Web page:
“The four SDTA aircraft are based on the configuration of the fourth and final flight test aircraft currently being assembled on the prototype production line,” said Dr. Michael Torok, Sikorsky’s CH-53K Program Vice President. “We truly appreciate the high level of confidence the Navy and Marine Corps have shown to the CH-53K team as we move forward with this important next phase of the program.”

The Navy has included the SDTA helicopters as an additional line item under the existing $3.5 billion System Development and Demonstration (SDD) contract initially awarded to Sikorsky in April 2006. The contract schedule requires that Sikorsky deliver the first SDTA aircraft in 39 months, and the fourth by the end of March 2017, when the Marines will begin operational evaluation. The contract’s cost-plus-incentive fee arrangement incentivizes Sikorsky to deliver early. Sikorsky will perform final assembly of the SDTA aircraft at the company’s Florida Assembly and Flight Operations facility in West Palm Beach.

To date, Sikorsky has delivered two of the seven SDD CH-53K aircraft – the Ground Test Vehicle and the Static Test Article – into the test program, and is finalizing assembly of the four flight test aircraft and the Fatigue Test Article. First flight of a CH-53K prototype aircraft is expected in late 2014.

Once the SDTA aircraft enter operational evaluation in 2017, the Marine Corps will verify the CH-53K helicopter’s capability to carry 27,000 pounds over 110 nautical miles under “high hot” ambient conditions, nearly tripling the external load carrying capacity of the current CH-53E Super Stallion™ helicopter.

Technology enablers for increased lift include three 7,500-shaft-horsepower GE38-1B engines; a split torque transmission design that more efficiently distributes engine power to the main rotors; fourth-generation composite rotor blades for enhanced lift; and a composite airframe structure for reduced weight.

“The SDTA contract represents an exciting and significant milestone in our program,” said Col. Robert Pridgen, the Heavy Lift Helicopters program manager for the Naval Air Systems Command. “We are well on our way to making the CH-53K a reality for our Marines and our Naval fleet. The capability this aircraft brings, in every clime and place, is critical to sustaining the future missions of the Marine Air/Ground Task Force. The future of heavy lift is bright.”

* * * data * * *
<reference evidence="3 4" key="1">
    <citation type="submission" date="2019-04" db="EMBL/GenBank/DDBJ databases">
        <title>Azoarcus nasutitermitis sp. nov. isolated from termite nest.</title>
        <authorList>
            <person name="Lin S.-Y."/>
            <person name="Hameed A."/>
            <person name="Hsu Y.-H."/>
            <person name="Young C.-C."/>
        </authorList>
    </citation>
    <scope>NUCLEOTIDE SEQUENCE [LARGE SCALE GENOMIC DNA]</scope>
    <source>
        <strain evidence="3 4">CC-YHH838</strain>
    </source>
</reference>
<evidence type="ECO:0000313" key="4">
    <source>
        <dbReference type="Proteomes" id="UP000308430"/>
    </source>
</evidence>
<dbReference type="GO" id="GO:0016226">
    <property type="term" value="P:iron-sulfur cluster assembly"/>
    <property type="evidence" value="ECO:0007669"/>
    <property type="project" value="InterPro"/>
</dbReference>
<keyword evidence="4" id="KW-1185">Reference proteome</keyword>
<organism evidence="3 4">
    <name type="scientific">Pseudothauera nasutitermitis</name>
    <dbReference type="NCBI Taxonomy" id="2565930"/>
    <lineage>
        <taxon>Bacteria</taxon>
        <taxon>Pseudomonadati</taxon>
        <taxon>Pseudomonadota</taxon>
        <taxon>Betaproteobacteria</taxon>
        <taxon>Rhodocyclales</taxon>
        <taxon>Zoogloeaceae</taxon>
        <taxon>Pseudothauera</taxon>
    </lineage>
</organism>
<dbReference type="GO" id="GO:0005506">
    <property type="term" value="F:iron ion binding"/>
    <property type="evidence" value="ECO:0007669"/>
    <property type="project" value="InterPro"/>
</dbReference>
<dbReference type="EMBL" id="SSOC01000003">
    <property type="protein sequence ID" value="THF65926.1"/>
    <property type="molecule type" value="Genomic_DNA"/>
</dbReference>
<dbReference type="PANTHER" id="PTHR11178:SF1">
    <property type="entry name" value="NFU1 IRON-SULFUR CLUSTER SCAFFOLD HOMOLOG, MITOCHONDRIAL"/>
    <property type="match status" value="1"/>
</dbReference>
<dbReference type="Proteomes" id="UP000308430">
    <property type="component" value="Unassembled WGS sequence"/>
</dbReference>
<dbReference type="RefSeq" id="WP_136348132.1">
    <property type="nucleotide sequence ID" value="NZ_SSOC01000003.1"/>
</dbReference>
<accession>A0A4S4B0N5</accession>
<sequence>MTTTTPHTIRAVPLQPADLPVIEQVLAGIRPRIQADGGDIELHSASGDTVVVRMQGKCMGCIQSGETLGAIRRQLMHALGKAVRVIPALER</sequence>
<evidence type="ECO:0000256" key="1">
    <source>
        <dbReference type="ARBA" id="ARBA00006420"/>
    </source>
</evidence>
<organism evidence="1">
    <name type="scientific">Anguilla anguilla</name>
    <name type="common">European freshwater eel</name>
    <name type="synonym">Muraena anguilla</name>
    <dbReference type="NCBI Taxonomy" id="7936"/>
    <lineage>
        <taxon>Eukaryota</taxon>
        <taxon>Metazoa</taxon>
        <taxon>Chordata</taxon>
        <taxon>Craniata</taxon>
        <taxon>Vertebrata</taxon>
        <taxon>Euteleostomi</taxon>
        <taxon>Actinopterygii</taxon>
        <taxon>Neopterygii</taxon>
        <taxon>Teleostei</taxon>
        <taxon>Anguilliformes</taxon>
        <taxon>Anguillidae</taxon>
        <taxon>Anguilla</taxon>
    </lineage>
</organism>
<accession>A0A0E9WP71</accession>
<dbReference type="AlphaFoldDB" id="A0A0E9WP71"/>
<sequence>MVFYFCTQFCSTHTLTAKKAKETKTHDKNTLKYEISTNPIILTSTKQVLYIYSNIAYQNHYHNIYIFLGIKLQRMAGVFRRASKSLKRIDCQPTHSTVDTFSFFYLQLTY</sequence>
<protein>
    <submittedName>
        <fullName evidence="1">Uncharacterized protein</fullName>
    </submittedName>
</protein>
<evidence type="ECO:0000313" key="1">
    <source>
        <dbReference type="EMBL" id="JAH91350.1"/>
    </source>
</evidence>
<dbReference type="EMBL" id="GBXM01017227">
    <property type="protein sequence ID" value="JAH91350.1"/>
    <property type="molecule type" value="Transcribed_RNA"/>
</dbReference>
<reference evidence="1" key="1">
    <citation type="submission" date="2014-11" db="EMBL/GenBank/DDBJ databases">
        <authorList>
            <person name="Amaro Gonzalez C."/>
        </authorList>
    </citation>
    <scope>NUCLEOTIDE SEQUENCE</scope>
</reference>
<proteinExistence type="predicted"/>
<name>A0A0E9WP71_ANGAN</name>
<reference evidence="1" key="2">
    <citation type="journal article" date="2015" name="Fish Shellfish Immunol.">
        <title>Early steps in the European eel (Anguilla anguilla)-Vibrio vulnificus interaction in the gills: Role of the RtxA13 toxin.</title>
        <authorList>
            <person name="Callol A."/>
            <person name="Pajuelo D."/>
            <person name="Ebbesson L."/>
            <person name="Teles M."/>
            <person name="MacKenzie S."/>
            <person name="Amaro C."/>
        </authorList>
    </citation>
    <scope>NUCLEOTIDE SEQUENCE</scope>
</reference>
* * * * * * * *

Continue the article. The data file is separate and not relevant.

Per the current program of record, the Navy intends to order an additional 196 CH-53K aircraft as part of a separate production contract to stand up eight operational squadrons and one training squadron to support the Marine Corps’ operational requirements. Eventual production quantities would be determined year-by-year over the life of the program based on funding allocations set by Congress and the U.S. Department of Defense acquisition priorities.

Sikorsky Aircraft Corp., based in Stratford, Conn., is a world leader in helicopter design, manufacture, and service. United Technologies Corp., based in Hartford, Conn., provides a broad range of high technology products and support services to the aerospace and building systems industries.

F-35A Completes 1st In-Flight Missile Launch

F-35A Completes 1st In-Flight Missile Launch

An F-35A conventional takeoff and landing aircraft completed the first in-flight missile launch of an AIM-120 over the Point Mugu Sea Test Range, June 5.

It was the first launch where the F-35 and AIM-120 demonstrated a successful launch-to-eject communications sequence and fired the rocket motor after launch — paving the way for targeted launches in support of the Block 2B fleet release capability later this year.

The Air Force F-35A variant has seen significant development in training and operations recently including the beginning of pilot training at Eglin Air Force Base, Fla., the delivery of the first operational test aircraft to Edwards and Nellis Air Force Base, Nev., the first operational aerial refueling and the completion of high angle of attack testing.

“It’s a testament to the entire military-industry test team,” said Lt. Col. George “Boxer” Schwartz, F-35 Integrated Test Force director, who also piloted the flight. “They’ve worked thousands and thousands of hours to get to the point where we are today. It’s fantastic to see that it’s all paid off. We’re rolling into a lot of additional weapons work in the coming months to put that expanded capability on the aircraft.”